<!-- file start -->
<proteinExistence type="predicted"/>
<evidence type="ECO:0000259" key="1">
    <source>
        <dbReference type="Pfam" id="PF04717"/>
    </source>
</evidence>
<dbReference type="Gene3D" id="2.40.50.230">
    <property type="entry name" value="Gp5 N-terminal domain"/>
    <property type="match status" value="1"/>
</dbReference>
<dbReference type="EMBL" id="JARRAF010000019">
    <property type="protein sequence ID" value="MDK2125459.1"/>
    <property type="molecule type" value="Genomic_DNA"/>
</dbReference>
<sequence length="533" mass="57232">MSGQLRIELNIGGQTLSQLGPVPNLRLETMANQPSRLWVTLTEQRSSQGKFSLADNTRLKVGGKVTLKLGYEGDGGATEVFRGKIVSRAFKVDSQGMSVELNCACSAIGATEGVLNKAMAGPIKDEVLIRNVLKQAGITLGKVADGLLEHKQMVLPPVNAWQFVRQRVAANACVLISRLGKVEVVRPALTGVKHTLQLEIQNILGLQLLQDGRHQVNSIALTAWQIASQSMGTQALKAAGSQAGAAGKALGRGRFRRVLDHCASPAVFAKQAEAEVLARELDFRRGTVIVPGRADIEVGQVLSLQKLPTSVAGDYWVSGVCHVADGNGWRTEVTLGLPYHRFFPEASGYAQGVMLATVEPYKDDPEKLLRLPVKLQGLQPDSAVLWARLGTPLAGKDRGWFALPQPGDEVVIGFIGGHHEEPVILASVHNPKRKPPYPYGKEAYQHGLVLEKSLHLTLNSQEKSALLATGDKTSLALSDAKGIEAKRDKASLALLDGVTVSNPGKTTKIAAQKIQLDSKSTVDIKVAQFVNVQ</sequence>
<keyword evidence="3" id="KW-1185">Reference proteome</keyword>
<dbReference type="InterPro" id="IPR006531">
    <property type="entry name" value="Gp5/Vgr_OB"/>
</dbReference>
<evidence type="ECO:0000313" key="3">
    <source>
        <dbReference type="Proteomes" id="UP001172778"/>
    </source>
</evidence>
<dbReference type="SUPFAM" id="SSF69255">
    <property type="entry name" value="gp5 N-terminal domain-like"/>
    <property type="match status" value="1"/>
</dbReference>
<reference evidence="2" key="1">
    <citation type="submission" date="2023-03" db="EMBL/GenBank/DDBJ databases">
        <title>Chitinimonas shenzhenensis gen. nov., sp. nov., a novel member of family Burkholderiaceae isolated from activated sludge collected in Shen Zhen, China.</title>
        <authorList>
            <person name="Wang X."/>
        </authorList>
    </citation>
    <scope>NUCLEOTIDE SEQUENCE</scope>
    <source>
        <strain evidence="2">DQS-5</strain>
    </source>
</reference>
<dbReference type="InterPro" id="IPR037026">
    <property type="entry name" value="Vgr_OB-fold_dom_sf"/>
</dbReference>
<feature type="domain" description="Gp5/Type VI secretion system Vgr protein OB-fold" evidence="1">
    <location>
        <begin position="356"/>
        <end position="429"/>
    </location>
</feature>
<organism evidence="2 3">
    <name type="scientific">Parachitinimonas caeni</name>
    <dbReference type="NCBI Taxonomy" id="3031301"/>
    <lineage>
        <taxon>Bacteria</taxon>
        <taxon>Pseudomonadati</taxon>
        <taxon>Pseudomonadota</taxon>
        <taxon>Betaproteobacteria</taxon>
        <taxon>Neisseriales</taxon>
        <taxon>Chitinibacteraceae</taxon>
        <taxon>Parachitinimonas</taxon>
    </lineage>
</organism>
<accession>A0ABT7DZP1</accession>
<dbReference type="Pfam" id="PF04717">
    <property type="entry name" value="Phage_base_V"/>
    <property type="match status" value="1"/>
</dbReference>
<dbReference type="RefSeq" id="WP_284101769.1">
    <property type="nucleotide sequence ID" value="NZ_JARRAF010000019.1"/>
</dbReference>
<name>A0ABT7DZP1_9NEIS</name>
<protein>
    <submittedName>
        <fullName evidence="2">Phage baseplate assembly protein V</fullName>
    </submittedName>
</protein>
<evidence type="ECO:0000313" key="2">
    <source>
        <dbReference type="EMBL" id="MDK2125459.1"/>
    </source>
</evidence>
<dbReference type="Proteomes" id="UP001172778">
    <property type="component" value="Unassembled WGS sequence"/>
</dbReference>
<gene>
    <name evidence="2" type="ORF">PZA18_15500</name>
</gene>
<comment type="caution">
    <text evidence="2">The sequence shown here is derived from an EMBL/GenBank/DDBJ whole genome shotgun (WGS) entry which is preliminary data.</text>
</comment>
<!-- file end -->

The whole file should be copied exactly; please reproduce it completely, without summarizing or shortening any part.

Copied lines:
<proteinExistence type="predicted"/>
<evidence type="ECO:0000259" key="1">
    <source>
        <dbReference type="Pfam" id="PF04717"/>
    </source>
</evidence>
<dbReference type="Gene3D" id="2.40.50.230">
    <property type="entry name" value="Gp5 N-terminal domain"/>
    <property type="match status" value="1"/>
</dbReference>
<dbReference type="EMBL" id="JARRAF010000019">
    <property type="protein sequence ID" value="MDK2125459.1"/>
    <property type="molecule type" value="Genomic_DNA"/>
</dbReference>
<sequence length="533" mass="57232">MSGQLRIELNIGGQTLSQLGPVPNLRLETMANQPSRLWVTLTEQRSSQGKFSLADNTRLKVGGKVTLKLGYEGDGGATEVFRGKIVSRAFKVDSQGMSVELNCACSAIGATEGVLNKAMAGPIKDEVLIRNVLKQAGITLGKVADGLLEHKQMVLPPVNAWQFVRQRVAANACVLISRLGKVEVVRPALTGVKHTLQLEIQNILGLQLLQDGRHQVNSIALTAWQIASQSMGTQALKAAGSQAGAAGKALGRGRFRRVLDHCASPAVFAKQAEAEVLARELDFRRGTVIVPGRADIEVGQVLSLQKLPTSVAGDYWVSGVCHVADGNGWRTEVTLGLPYHRFFPEASGYAQGVMLATVEPYKDDPEKLLRLPVKLQGLQPDSAVLWARLGTPLAGKDRGWFALPQPGDEVVIGFIGGHHEEPVILASVHNPKRKPPYPYGKEAYQHGLVLEKSLHLTLNSQEKSALLATGDKTSLALSDAKGIEAKRDKASLALLDGVTVSNPGKTTKIAAQKIQLDSKSTVDIKVAQFVNVQ</sequence>
<keyword evidence="3" id="KW-1185">Reference proteome</keyword>
<dbReference type="InterPro" id="IPR006531">
    <property type="entry name" value="Gp5/Vgr_OB"/>
</dbReference>
<evidence type="ECO:0000313" key="3">
    <source>
        <dbReference type="Proteomes" id="UP001172778"/>
    </source>
</evidence>
<dbReference type="SUPFAM" id="SSF69255">
    <property type="entry name" value="gp5 N-terminal domain-like"/>
    <property type="match status" value="1"/>
</dbReference>
<reference evidence="2" key="1">
    <citation type="submission" date="2023-03" db="EMBL/GenBank/DDBJ databases">
        <title>Chitinimonas shenzhenensis gen. nov., sp. nov., a novel member of family Burkholderiaceae isolated from activated sludge collected in Shen Zhen, China.</title>
        <authorList>
            <person name="Wang X."/>
        </authorList>
    </citation>
    <scope>NUCLEOTIDE SEQUENCE</scope>
    <source>
        <strain evidence="2">DQS-5</strain>
    </source>
</reference>
<dbReference type="InterPro" id="IPR037026">
    <property type="entry name" value="Vgr_OB-fold_dom_sf"/>
</dbReference>
<feature type="domain" description="Gp5/Type VI secretion system Vgr protein OB-fold" evidence="1">
    <location>
        <begin position="356"/>
        <end position="429"/>
    </location>
</feature>
<organism evidence="2 3">
    <name type="scientific">Parachitinimonas caeni</name>
    <dbReference type="NCBI Taxonomy" id="3031301"/>
    <lineage>
        <taxon>Bacteria</taxon>
        <taxon>Pseudomonadati</taxon>
        <taxon>Pseudomonadota</taxon>
        <taxon>Betaproteobacteria</taxon>
        <taxon>Neisseriales</taxon>
        <taxon>Chitinibacteraceae</taxon>
        <taxon>Parachitinimonas</taxon>
    </lineage>
</organism>
<accession>A0ABT7DZP1</accession>
<dbReference type="Pfam" id="PF04717">
    <property type="entry name" value="Phage_base_V"/>
    <property type="match status" value="1"/>
</dbReference>
<dbReference type="RefSeq" id="WP_284101769.1">
    <property type="nucleotide sequence ID" value="NZ_JARRAF010000019.1"/>
</dbReference>
<name>A0ABT7DZP1_9NEIS</name>
<protein>
    <submittedName>
        <fullName evidence="2">Phage baseplate assembly protein V</fullName>
    </submittedName>
</protein>
<evidence type="ECO:0000313" key="2">
    <source>
        <dbReference type="EMBL" id="MDK2125459.1"/>
    </source>
</evidence>
<dbReference type="Proteomes" id="UP001172778">
    <property type="component" value="Unassembled WGS sequence"/>
</dbReference>
<gene>
    <name evidence="2" type="ORF">PZA18_15500</name>
</gene>
<comment type="caution">
    <text evidence="2">The sequence shown here is derived from an EMBL/GenBank/DDBJ whole genome shotgun (WGS) entry which is preliminary data.</text>
</comment>